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  7. After reading this I took some cuttings off of my greek oregano and put them in a clear glass as well...as is. I didn't take any leaves off or do anything at all to them beyond cutting them. I changed the water out every other day sometimes every day when it was very late at night. Just to avoid forgetting to change the water. I have two very young little girls, I often forget little things I need to do! Well on the fifth day I noticed 3 of my ten cuttings have roots developing already. Pretty cool.

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  8. I love your projects and your experiments, I'm trying out some of it my self.

    Your problem with the rooting can be because some plants do not like light when rooting. I cant tell you wich, I just remember my mother talking about it to me, some years ago.
    Why dont you just try both every time you reroot plants, I think I will, as you have just inspired med to make more herb plants :o)
    Best wishes from DK

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    1. Oh and I forgot to tell you, that many tree-like-stemmed plants, you can just put in a pot with soil, but not in the middle of the pot, put it right at the edge of the pot. For some reason they dot like to much space, and this way they will grow roots much faster than in the middle of the pot.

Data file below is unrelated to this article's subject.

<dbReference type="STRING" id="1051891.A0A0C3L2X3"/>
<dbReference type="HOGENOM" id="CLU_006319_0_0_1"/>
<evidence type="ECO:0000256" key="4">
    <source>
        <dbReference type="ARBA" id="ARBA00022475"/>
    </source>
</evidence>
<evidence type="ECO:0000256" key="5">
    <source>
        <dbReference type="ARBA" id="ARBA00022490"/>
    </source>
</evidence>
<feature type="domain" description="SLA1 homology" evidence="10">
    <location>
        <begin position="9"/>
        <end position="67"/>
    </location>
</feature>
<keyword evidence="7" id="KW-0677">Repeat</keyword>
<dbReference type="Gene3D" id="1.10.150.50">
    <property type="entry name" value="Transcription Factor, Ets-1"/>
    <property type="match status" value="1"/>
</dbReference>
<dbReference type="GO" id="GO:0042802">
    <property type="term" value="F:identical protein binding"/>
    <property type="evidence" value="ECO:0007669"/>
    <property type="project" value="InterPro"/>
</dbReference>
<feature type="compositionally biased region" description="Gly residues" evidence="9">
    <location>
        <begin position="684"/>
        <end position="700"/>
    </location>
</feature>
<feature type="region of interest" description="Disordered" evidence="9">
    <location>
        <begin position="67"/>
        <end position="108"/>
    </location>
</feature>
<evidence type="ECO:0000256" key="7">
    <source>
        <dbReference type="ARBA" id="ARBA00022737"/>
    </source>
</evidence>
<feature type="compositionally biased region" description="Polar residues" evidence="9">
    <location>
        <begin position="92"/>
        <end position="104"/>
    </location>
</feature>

Hope you understand what I mean, english is not my first language... ;o)

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  9. This was all so helpful, I'm new to planting and gardening, but somehow I planted Rosemary last year in a small pot and I forgot about it.... then it came back last summer (although it looks pretty shabby now) so I've brought it inside and bought it a brother (basil) and a sister (parsley) to keep it company in my windowsill. I am going to try this clipping project with all 3 in my kitchen so my 6 year old can watch!.... Dark cup, clean water about every 7 days and plant when I see roots right?
    Thanks! Amanda

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  10. I actually followed what you did and achieved success in say about 2 weeks. There was only one difference, that is, I put the glass of water with rosemary cuttings by the window in the daytime and when it was dark, I put it in a small cupboard with no air ventilation at all. I am not sure if this has helped the roots emerge faster or I am just a lucky guy. Anyway, I want to continue to grow rosemary in water. Can anyone tell me if this is going to be any success? Why just having to transplant the new plants with roots produced in water to a soil
    environment?

    Best regards
    Lachimnew

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  11. I was given a rosemary sprig in a cup of soil, would it root this way?

    I decided to go ahead and do what you did to the top of it, just in case while it was still healthy. Just want opinions.

    Thank you!

    http://sincerelymealways.blogspot.com

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P.S. Any comments from the animal kingdom will be forwarded to Basil in a timely manner.